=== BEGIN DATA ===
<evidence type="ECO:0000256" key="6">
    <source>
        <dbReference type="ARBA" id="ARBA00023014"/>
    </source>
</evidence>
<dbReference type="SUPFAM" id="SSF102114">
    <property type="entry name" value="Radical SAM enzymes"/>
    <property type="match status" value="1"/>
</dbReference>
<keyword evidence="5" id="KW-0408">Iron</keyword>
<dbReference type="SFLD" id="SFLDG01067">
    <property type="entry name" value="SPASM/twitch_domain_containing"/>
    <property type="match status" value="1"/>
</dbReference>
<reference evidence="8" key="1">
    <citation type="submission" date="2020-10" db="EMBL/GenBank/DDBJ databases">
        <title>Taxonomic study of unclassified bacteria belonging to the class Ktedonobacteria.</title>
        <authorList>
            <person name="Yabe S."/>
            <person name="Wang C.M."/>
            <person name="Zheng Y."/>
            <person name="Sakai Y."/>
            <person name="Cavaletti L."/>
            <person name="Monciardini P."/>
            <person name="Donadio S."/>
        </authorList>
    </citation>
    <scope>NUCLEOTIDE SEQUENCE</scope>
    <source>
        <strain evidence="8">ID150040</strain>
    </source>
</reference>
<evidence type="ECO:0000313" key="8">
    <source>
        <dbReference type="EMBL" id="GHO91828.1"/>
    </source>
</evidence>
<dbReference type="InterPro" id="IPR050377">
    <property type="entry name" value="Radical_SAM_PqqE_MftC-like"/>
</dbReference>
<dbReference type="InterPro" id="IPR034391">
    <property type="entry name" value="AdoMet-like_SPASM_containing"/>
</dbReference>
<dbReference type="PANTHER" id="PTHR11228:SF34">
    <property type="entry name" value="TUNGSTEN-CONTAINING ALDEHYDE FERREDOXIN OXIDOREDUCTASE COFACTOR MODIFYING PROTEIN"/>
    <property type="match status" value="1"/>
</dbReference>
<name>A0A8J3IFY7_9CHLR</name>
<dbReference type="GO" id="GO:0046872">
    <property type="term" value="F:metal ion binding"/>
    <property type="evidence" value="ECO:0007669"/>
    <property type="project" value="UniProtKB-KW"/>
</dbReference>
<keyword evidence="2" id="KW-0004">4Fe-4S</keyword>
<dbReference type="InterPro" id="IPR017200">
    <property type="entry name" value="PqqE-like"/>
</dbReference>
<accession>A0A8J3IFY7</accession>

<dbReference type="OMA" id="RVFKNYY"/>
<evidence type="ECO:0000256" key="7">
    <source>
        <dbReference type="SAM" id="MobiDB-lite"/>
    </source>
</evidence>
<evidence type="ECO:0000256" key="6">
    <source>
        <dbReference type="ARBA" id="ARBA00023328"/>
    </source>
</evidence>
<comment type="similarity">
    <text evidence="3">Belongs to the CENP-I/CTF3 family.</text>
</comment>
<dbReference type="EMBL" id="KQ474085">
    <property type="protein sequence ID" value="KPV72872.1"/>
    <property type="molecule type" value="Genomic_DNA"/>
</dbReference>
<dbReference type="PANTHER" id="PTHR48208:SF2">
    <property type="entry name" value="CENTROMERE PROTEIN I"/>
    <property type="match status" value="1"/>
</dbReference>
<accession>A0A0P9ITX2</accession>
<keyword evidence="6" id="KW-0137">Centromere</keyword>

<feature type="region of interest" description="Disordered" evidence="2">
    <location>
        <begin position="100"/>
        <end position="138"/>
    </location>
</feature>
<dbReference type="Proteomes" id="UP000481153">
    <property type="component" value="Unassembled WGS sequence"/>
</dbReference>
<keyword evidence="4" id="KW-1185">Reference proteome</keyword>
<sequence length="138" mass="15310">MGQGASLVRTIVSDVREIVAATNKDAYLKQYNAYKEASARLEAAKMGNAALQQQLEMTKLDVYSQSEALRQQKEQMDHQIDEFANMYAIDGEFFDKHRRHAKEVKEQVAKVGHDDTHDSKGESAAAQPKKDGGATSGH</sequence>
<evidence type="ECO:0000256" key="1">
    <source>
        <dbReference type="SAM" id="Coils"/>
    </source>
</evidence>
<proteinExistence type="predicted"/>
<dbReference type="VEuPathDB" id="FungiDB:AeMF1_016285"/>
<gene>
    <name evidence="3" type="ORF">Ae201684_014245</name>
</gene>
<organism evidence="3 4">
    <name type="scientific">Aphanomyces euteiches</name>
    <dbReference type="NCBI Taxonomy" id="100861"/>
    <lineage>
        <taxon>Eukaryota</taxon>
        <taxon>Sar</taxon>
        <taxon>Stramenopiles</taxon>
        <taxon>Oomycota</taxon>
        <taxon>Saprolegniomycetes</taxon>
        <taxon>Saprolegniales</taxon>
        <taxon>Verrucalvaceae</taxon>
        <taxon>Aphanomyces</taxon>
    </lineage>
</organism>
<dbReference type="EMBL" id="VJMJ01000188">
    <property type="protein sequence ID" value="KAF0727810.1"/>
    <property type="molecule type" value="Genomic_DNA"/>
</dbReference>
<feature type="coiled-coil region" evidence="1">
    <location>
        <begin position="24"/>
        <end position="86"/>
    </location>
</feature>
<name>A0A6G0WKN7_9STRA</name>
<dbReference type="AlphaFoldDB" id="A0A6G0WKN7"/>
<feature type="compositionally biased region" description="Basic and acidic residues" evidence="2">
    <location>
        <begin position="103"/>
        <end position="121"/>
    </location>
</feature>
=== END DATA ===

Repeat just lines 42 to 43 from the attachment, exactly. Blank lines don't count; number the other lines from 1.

    <property type="entry name" value="AdoMet-like_SPASM_containing"/>
</dbReference>